Car Spotlight>> Reiter Lamborghini Murcielago Strada

Tucked between the two big Reiter race trailers in the Brno GT1 paddock was this yellow devil: the special edition Reiter Murcielago Strada, German race team Reiter Engineering have taken their experience from the decade or so they've been developing GT1 and GT3 Lamborghini racing weapons and applied it to the road, providing a shopping list of parts to turn your already raging bull into a snarling minotaur.

Who wouldn't want to drive a big, fire-breathing GT1 car? Reiter's aim is to make the experience of driving the Murcielago Strada as close to the racing R-SV GT1: the idea is that you take your 'stock' Murcielago to Reiter Engineering along with an appropriately large sum of money and start thumbing through the parts catalogue. Choose everything available and you'll end up with something that looks, sounds and performs pretty close to the race-going version, minus the flame-throwing exhaust of the GT1. Which is probably no bad thing, although I can think of some uses for it on the average high street.

At the moment the Strada show car is a one-off: the model was unveiled at last year's Essen Motor Show, backing up Reiters's Gallardo GT3 Strada and R-GT specials of previous years.

The watchword for the Strada customisation is carbon. It's everywhere. What you gain in expense is balanced by the weight the car loses as a result and the associated performance boost. Slatted front louvres help reduce turbulence and increase downforce.

The enormous carbon rear wing is taken straight from the GT1 car: it spans almost two metres and generates over a 1,000kg of downforce! "Smaller wings are available on request" apparently. Other carbon options include the underfloor, front splitter and rear diffuser.

Out back, there's a new centrally-mounted, high-flow twin exhaust system which includes a silencer remote control for those moments when you have to consider the neighbours. Under the body, replace the word 'carbon' for 'race': the Strada has race-derived shock absorbers, anto-roll bars, coil springs, brake disks and callipers. 

The show car at Brno was fitted with more regular 'dial' spoke rims, but Reiter offer a version of the GT1's aluminium light-alloy Oz racing wheel modified for a regular five-stud mounting system, fitted with a road-legal version of Michelin's Sport Cup racing tyre. The rims are 10"x18" front and 13"x19" at the rear, mounting 265/35/18s on the front and 345/30/19s at the back.

Reiter have widened the track and, like with their racing cars, carried out a rear-wheel drive conversion. No slide-saving four-wheel-drive here. New suspension ('race-proven', of course) is using a set-up developed after a lengthy test programme that involved Reiter's race drivers and engineers. You may appear a blur to other drivers on the road, but inside things should be a lot more controlled.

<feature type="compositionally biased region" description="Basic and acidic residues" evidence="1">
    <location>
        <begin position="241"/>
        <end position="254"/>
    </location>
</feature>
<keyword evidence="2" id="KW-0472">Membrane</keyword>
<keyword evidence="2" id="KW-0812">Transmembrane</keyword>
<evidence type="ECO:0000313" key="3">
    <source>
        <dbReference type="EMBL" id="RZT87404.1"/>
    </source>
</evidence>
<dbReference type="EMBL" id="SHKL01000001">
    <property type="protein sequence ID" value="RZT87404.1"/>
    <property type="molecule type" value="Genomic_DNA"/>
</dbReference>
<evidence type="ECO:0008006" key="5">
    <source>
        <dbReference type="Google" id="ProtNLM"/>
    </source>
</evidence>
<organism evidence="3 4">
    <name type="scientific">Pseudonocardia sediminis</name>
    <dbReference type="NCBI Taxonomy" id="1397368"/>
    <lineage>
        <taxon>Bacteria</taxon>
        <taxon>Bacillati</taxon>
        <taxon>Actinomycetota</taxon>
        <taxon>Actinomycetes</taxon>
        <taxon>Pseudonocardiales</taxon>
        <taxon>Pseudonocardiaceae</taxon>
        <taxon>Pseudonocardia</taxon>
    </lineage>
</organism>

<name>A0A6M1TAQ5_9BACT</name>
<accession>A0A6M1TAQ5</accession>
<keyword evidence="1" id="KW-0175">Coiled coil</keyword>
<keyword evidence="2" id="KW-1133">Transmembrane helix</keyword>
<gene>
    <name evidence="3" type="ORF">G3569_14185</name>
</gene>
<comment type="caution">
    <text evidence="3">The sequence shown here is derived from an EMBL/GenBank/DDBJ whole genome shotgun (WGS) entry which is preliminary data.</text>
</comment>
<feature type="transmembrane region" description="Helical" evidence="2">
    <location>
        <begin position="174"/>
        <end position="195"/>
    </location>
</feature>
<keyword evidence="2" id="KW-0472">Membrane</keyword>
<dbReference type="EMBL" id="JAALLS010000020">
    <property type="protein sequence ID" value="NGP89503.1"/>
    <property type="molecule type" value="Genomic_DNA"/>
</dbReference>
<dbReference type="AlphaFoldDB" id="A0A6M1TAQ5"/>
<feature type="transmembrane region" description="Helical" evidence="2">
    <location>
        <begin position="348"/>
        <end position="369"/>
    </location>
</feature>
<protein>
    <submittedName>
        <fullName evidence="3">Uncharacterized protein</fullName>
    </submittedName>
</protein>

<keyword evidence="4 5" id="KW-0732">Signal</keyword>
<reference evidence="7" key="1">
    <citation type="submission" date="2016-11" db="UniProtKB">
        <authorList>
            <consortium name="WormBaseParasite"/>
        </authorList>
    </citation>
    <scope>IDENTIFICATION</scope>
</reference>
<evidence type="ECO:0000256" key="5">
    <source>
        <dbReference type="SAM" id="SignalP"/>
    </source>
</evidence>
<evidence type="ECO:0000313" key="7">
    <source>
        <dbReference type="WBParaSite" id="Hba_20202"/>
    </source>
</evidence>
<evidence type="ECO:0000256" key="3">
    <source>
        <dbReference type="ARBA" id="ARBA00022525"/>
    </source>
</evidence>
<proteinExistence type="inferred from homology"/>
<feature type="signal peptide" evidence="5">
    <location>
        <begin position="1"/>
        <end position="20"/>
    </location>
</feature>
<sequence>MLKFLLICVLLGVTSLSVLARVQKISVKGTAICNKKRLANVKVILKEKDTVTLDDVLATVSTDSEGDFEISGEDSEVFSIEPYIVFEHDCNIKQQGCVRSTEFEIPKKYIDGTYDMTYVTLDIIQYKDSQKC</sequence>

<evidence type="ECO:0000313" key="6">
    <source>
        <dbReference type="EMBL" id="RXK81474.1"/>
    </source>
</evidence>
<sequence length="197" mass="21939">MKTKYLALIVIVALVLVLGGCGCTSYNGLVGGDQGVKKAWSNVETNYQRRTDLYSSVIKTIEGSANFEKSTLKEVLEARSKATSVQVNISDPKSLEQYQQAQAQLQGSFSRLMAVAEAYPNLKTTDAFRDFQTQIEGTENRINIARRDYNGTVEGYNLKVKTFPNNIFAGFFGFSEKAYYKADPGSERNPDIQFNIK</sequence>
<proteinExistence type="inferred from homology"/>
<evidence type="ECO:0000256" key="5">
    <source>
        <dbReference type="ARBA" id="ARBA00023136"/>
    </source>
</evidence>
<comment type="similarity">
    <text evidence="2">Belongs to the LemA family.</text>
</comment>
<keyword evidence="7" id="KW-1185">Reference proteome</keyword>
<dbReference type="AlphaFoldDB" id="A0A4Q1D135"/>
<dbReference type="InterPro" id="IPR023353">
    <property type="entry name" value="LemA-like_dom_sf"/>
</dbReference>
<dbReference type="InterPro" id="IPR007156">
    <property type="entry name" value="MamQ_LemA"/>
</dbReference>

Inside, the cockpit is an overload of carbon and black Alcantara leather: 'race-like' bucket seats can be installed – they even come in an XL size if you carry some personal success ballast along with your enormous bank account. A full FIA-spec (carbon) fire extinguisher system can also be installed: something you hope would never be required… 

Finally, a full racing roll-cage has been inserted and discretely covered to match the interior leather, with wider than normal gaps to make getting in and out a bit easier.


Jonathan Moore


World FIA GT1 Championship


Reiter Engineering



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Now when can I win a Euromillions double rollover.............


still RTR is over that snob thing.


in a word, want!


Real men drive cars with 3 pedals; such as this one!

Up yours Ferrari!


is it as fast as the twin turbo stuff from the other article?


The first capture is just great!

I would like to understand the aerodynamic philosophy of this car. It's got a massive rear wing but no rear diffuser. I'm not too sure to be really understanding the whole down force/Drag compromise thing. Someone can clear me please?




I really wish a better car than JLOC's was allowed to contest Le Mans this year.


Darmanos, a diffuser is an option for the car. It doesn't matter greatly anyway, I doubt a diffuser would make a significant difference to the feel of the car, which is more important than a few km/h of straight-line speed.

And seriously, a TON of downforce from the rear wing alone? That's a lot of force pushing down on the rear wheels!


simply stunning. every aspect of the vehicle looks like it was given attention


Love the exhaust


They actually sell this thing... It'll cost 159.499€ / 196 662,267 US$

Quite cheap....!


They actually sell this thing... It'll cost 159.499€ / 196 662,267 US$

Quite cheap....!


this looks great! love those pipes out back and up high.. nice interior too.


@ nicko. that RTR is going to be fugly.


Now I know what to spend my money on when I win big at a casino.


sounds to be a better offer than the Murcielago SV

RWD or nothing!


What size are those rear tires they look like 295+ the actual race car tires are smaller.


they car is realy ord.


This is really interesting take on the concept. I never thought of it that way. I came across this site recently which I think it will be a great use of new ideas and informations.


Wheel sizes are reversed: should read 18x10 and 19x13.


I am not worthy!


This is pretty awesome for a murc.